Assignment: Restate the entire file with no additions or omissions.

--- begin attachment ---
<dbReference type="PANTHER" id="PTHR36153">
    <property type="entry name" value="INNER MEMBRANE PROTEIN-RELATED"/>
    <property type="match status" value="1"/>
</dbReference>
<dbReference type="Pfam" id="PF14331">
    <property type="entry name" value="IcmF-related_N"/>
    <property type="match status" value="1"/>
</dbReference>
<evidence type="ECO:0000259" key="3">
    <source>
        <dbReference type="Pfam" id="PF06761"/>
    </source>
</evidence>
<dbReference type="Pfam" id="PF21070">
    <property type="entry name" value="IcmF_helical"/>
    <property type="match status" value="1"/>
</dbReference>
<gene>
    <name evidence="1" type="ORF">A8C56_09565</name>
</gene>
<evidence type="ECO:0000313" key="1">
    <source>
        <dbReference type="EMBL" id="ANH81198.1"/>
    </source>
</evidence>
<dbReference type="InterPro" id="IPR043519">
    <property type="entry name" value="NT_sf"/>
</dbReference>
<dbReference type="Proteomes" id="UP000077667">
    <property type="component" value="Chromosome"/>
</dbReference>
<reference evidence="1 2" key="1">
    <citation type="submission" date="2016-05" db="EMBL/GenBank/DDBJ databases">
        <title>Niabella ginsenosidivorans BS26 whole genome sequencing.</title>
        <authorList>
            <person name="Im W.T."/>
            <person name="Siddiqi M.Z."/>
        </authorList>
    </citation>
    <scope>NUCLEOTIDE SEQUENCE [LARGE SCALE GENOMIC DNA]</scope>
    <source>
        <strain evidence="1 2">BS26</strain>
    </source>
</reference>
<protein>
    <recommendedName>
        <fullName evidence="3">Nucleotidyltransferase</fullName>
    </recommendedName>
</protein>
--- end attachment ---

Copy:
<dbReference type="PANTHER" id="PTHR36153">
    <property type="entry name" value="INNER MEMBRANE PROTEIN-RELATED"/>
    <property type="match status" value="1"/>
</dbReference>
<dbReference type="Pfam" id="PF14331">
    <property type="entry name" value="IcmF-related_N"/>
    <property type="match status" value="1"/>
</dbReference>
<evidence type="ECO:0000259" key="3">
    <source>
        <dbReference type="Pfam" id="PF06761"/>
    </source>
</evidence>
<dbReference type="Pfam" id="PF21070">
    <property type="entry name" value="IcmF_helical"/>
    <property type="match status" value="1"/>
</dbReference>
<gene>
    <name evidence="1" type="ORF">A8C56_09565</name>
</gene>
<evidence type="ECO:0000313" key="1">
    <source>
        <dbReference type="EMBL" id="ANH81198.1"/>
    </source>
</evidence>
<dbReference type="InterPro" id="IPR043519">
    <property type="entry name" value="NT_sf"/>
</dbReference>
<dbReference type="Proteomes" id="UP000077667">
    <property type="component" value="Chromosome"/>
</dbReference>
<reference evidence="1 2" key="1">
    <citation type="submission" date="2016-05" db="EMBL/GenBank/DDBJ databases">
        <title>Niabella ginsenosidivorans BS26 whole genome sequencing.</title>
        <authorList>
            <person name="Im W.T."/>
            <person name="Siddiqi M.Z."/>
        </authorList>
    </citation>
    <scope>NUCLEOTIDE SEQUENCE [LARGE SCALE GENOMIC DNA]</scope>
    <source>
        <strain evidence="1 2">BS26</strain>
    </source>
</reference>
<protein>
    <recommendedName>
        <fullName evidence="3">Nucleotidyltransferase</fullName>
    </recommendedName>
</protein>